The Ben Roethlisberger Show, which airs as a weekly 20-minute segment during Cook and Joe in the midday on Pittsburgh’s 93.7 The Fan, is very different from most quarterback radio spots and Ben proved that again on Tuesday.
After NFL Insider Ian Rapoport stated Roethlisberger suffered cracked ribs two weeks ago during the Raider game and played through the injury against New England, Big Ben boldly denied the report on his radio show.
“You shouldn’t even say his name on this show because nothing that comes from what he says is there any truth to,” said Roethlisberger. “I don’t know where that guy gets his information from, so we’re not even gonna give him credence on this show, if that’s OK with you.”
A new trend in the NFL sees Insiders break news Sunday morning, shortly before the 1pm kickoff. Adam Schefter, Jason La Canfora and others offer inside information that will generate a buzz, but Roethlisberger vehemently went after Rapoport’s most recent news drop.
Tom Brady, Eli Manning, Marcus Mariotta and Matthew Stafford are a few NFL quarterbacks with weekly radio segments. The names draw attention, but usually quarterbacks will avoid saying anything before putting themselves at risk of making headlines. Roethlisberger, though, is always willing to speak open and honestly.
While on 93.7 The Fan, Big Ben contemplated retirement after losing to the Patriots in the AFC Championship game, said Martavis Bryant had to toughen up, criticized Antonio Brown for being on Facebook Live in the locker-room and revealed he was suffering from an injury days before a playoff game.
Many of the headlines Roethlisberger has made would have led teams to cancel the segment, but Big Ben has been on 93.7 The Fan for six seasons and continues to keep his show interesting.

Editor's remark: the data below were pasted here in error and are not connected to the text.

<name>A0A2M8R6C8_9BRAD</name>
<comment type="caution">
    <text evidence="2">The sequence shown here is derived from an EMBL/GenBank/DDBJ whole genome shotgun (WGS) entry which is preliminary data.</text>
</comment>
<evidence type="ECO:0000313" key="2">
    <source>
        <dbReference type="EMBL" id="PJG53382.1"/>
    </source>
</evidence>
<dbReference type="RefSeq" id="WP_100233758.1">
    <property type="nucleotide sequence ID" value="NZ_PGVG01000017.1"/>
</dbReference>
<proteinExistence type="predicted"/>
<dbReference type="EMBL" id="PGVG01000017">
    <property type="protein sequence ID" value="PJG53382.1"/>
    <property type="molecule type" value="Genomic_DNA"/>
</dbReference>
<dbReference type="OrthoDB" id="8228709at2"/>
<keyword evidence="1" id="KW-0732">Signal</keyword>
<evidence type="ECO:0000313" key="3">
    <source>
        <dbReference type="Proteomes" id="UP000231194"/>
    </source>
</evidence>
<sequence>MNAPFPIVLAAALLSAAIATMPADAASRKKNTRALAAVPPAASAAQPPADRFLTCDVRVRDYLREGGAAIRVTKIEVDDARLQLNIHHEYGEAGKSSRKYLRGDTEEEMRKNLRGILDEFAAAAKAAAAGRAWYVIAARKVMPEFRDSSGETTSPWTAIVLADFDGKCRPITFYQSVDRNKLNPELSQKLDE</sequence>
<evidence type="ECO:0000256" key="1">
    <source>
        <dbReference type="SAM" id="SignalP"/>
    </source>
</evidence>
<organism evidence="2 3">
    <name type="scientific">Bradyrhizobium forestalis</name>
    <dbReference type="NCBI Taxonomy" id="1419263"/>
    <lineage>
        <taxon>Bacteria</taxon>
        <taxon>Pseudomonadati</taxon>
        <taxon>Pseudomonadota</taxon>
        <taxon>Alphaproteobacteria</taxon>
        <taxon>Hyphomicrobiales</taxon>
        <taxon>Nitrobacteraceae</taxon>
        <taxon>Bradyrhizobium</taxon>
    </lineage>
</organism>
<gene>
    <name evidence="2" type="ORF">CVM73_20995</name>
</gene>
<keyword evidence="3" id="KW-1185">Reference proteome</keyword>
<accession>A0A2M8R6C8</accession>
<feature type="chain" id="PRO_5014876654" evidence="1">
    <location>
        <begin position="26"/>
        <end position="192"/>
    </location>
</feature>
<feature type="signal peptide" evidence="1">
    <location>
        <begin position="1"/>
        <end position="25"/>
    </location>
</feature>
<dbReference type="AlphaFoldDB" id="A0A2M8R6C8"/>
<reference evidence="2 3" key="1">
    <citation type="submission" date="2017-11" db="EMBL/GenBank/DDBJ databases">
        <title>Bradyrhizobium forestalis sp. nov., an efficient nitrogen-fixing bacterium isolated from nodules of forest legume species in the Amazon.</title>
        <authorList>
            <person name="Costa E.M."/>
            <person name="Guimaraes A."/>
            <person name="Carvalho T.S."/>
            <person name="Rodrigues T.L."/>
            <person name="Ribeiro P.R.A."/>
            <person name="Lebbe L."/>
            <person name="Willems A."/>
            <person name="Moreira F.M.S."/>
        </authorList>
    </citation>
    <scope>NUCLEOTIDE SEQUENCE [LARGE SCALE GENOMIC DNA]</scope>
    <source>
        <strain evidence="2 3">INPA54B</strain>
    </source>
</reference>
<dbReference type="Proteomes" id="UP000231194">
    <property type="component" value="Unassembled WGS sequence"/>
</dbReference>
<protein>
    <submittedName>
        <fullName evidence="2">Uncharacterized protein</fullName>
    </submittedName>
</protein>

UPDATE (Dec. 19, 2018 at 3:08 pm): Ian Rapoport was a guest with Dunlap & Mack on 93.7 the Fan this morning and was asked about Roethlisberger’s comments. Rapoport had nothing but nice things to say about the QB, but also didn’t back off his report.
Rapoport said that he was “very confident” in both his information and his sources and is standing by his report. When he was asked why he and Ben Roethlisberger have an “icy” relationship, Rapoport said that “personally, there is no relationship” and then added that he respects that the QB being willing to say exactly what he thinks instead of pretend he has no problem with someone that he strongly disagrees with.
When he was asked if he thought Roethlisberger’s problems go back to when Rapoport reported he might have been traded four years ago the reporter said that was possible.
“Probably. I haven’t talked to him about it, but this happens not just with Ben, but with other people, players, coaches, GMs, whoever, even agents. You know, sometimes you report on things some people don’t like. Some say ‘Hey, I understand you were told this by multiple sources and you had to report it.’ Others will hold it against you forever.”
SURVEY: 16.9% of All Sports Radio Listeners Are Streaming
The survey found that in May 2022, 16.9% of sports talk radio’s audience tunes in via the station’s online stream. That news comes as Nielsen reported that 11.3% of all radio listenership comes thru a stream, up from 6.9% in May of 2020.
According to Nielsen, All Sports radio stations are the third-most streamed spoken word format, just behind Talk/Personality and News/Talk/Info. The trend is continuing to show that streaming is on the uptick.
The survey found that in May 2022, 16.9% of sports talk radio’s audience tunes in via the station’s online stream. That news comes as Nielson reported that 11.3% of all radio listenership comes thru a stream, up from 6.9% in May of 2020.
Nielsen notes that in the 45 PPM markets they are grabbing data from and the 4,800+ stations that stream in those markets, just 30% of them are encoded. That encoding allows for Nielsen to accurately measure the streams. They used the listener data from 1,500 stations across the U.S., in its latest report, AM/FM Radio Streaming Growth in PPM Markets.